That’ll Do, Pig: Joon-ho’s Latest Creature Feature Gets Stuck on Itself
Following 2014’s post-apocalyptic microcosm Snowpiercer, South Korean auteur Bong Joon-ho returns to familiar territory with Okja, a creature feature in rye comparable mold of 2006’s The Host. Instead of a family united as they combat a creepy crawly monster, Joon-ho goes for a more traditional environment with his latest, so named for a titular pig bred exclusively in response to massive global foot shortages, whose attachment to a resilient little girl provides the film with its dramatic thrust.
Featuring a notable international cast as it spans South Korea to New York City (including the return of Tilda Swinton, here appearing on double duty), Joon-ho’s latest sags underneath the weight of its expectations as well as the considerable special effects driven cuddly creature, zig-zagging between moments of quirky merriment speckled with social commentary and then crash landing into an irreverent finale soured by its own inevitability.
In 2007, Lucy Mirando (Tilda Swinton) has assumed command of her father’s infamous multinational conglomerate, announcing an idiosyncratic solution to eradicate world hunger with a ten year plan. After discovering a new breed of pig on a Chilean farm, coined a ‘super pig,’ an animal which has the capability to reduce hunger due to its unique characteristics, she has sent twenty-six piglets to countries around the world where her corporation exists. In ten years, there will be a contest and a prize for the largest pig.
In 2017 South Korea, preadolescent Mija (An Seo Hyun) has cared for her pig Okja alongside her father, roaming free on the privacy of an isolated mountaintop. When Dr. Johnny Wilcox (Jake Gyllenhaal), famed television personality and the face of Mirando, comes to collect her companion, Mija commits to rescuing her, and finds unexpected help in the form of an animal rights group led by Jay (Paul Dano).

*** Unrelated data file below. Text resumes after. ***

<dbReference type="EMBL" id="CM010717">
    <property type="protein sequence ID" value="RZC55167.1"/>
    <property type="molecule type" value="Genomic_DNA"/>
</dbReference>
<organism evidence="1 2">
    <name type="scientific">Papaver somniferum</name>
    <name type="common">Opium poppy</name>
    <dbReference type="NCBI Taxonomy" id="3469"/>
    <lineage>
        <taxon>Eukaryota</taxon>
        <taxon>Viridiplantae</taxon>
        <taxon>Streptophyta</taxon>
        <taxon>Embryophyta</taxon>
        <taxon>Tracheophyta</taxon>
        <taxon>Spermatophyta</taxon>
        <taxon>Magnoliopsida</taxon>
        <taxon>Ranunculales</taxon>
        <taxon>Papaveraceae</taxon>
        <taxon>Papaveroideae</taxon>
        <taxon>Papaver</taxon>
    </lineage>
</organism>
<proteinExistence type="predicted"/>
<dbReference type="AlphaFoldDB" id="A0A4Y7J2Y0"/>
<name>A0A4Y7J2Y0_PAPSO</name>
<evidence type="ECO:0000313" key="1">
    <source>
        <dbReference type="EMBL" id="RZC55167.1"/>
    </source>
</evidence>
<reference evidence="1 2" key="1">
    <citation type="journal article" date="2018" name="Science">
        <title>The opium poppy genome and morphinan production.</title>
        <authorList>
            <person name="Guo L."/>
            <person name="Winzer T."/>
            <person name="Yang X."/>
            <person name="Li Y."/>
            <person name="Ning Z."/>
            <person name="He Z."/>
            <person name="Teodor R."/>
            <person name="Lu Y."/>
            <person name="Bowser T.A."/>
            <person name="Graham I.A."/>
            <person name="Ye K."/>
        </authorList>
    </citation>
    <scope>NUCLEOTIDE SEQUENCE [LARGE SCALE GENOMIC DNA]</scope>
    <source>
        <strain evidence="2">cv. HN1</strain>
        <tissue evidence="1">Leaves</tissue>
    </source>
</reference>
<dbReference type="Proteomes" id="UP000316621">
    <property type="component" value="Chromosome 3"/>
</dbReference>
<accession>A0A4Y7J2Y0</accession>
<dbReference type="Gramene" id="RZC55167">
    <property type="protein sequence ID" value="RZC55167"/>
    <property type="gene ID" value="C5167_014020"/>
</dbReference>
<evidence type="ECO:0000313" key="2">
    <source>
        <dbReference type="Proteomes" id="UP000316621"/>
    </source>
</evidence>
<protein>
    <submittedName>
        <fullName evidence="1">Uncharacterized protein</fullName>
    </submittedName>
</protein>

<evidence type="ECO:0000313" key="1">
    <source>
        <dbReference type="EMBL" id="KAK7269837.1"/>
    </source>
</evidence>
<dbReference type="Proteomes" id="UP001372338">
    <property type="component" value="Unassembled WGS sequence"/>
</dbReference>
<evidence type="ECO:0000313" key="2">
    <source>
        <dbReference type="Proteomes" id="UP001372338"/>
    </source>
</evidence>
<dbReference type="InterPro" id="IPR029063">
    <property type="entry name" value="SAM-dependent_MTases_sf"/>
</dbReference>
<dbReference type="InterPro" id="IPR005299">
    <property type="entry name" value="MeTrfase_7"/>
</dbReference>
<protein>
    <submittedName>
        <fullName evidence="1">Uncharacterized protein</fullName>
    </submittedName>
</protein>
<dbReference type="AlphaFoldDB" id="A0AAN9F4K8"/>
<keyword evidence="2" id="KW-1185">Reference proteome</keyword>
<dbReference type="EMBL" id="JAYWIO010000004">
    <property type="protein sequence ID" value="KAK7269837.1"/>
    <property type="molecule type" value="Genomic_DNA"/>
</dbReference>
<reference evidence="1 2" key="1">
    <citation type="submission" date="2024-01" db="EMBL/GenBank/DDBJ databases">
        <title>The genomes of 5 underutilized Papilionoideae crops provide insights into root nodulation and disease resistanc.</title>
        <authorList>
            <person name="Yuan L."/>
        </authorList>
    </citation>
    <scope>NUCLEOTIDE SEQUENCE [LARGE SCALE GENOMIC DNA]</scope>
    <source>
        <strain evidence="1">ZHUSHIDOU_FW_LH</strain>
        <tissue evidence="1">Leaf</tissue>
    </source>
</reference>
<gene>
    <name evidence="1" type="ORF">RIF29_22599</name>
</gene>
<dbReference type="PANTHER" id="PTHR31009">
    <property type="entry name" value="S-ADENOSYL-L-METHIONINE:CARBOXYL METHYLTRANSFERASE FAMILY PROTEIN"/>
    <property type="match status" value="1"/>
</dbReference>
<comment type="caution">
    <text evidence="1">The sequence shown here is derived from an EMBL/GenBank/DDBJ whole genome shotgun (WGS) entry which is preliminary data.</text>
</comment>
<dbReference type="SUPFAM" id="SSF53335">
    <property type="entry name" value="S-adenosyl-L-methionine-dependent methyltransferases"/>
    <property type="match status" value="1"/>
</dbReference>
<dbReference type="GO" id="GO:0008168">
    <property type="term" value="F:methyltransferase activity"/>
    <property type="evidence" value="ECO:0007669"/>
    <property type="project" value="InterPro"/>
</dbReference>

Tonal problems are evident from the opening moments, injecting us directly into the zany heights of Tilda Swinton’s Lucy Mirando, a platinum blonde maven giving a press conference in 2007 as she reclaims her father’s decrepit business (hinting at human rights violations which transpired there under his unyielding rule) and reconstitutes the entity for her own vainglorious purposes. However, Joon-ho’s script, co-written by Jon Ronsen (Frank; The Men Who Stare at Goats) can’t quite sell this effectively.
Neither cheeky nor witty, Swinton’s opening diatribe is one of many leaden moments from English language cast-members, and thanks to her own kooky energy, she’s able to land Lucy Mirando’s blatant elitist insecurities with some aplomb. But it’s another testament to Okja’s tone deaf issues when Lucy’s twin Nancy finally makes her appearance, which seems a waste of an opportunity better done in the Coen Bros. Hail, Caesar! in their similar use of the actor.
Those minor saving graces cannot be attributed to Jake Gyllenhaal, who seems to have modeled his Dr. Johnny Wilcox on Steve Irwin by way of Dr. Frank-N-Furter, and whose few on-screen moments are grimace worthy, at best. Others, from a wasted Shirley Henderson, to Giancarlo Esposito, Lily Collins, and Daniel Henshall fall into a mass of inconsequential accents, while, somehow, the persistently mournful Paul Dano sticks out as an appropriate performance.
If there’s any real discovery to Okja, it’s the energetic performance of newcomer An Seo-Hyun as Mija, who also stands out in several of the more ambitious action driven sequences. But as vibrant as her presence is, her relationship to her big friendly pig is never really allowed to develop, at least not to the degree where their separation should sting our eyes.
In a formula used in many similar instances, from Free Willy (1993) and perhaps most obviously Babe (1996), Okja misses all the emotional marks (in ways Stephen Chow nailed in his 2007 CJ7). Despite taking easy aim at corporate greed, lying to the public about mutant GMOs (shades of Soylent Green here), and even gentle ribbing of the animal rights activists, Okja also misses the opportunity to deliberate mankind’s inability to recognize their own willful and continual contribution to the problem of overpopulation and dwindling food supplies.
As thousands of super pigs get marched off to slaughter in a visualization which echoes Holocaust imagery (not to mention some brutal moments of violence launched upon these imaginary creatures), one gets the sense Okja could have been something much stronger and much more relevant than it ultimately is.
Reviewed on May 19th at the 2017 Cannes Film Festival – Main Competition. 118 Mins.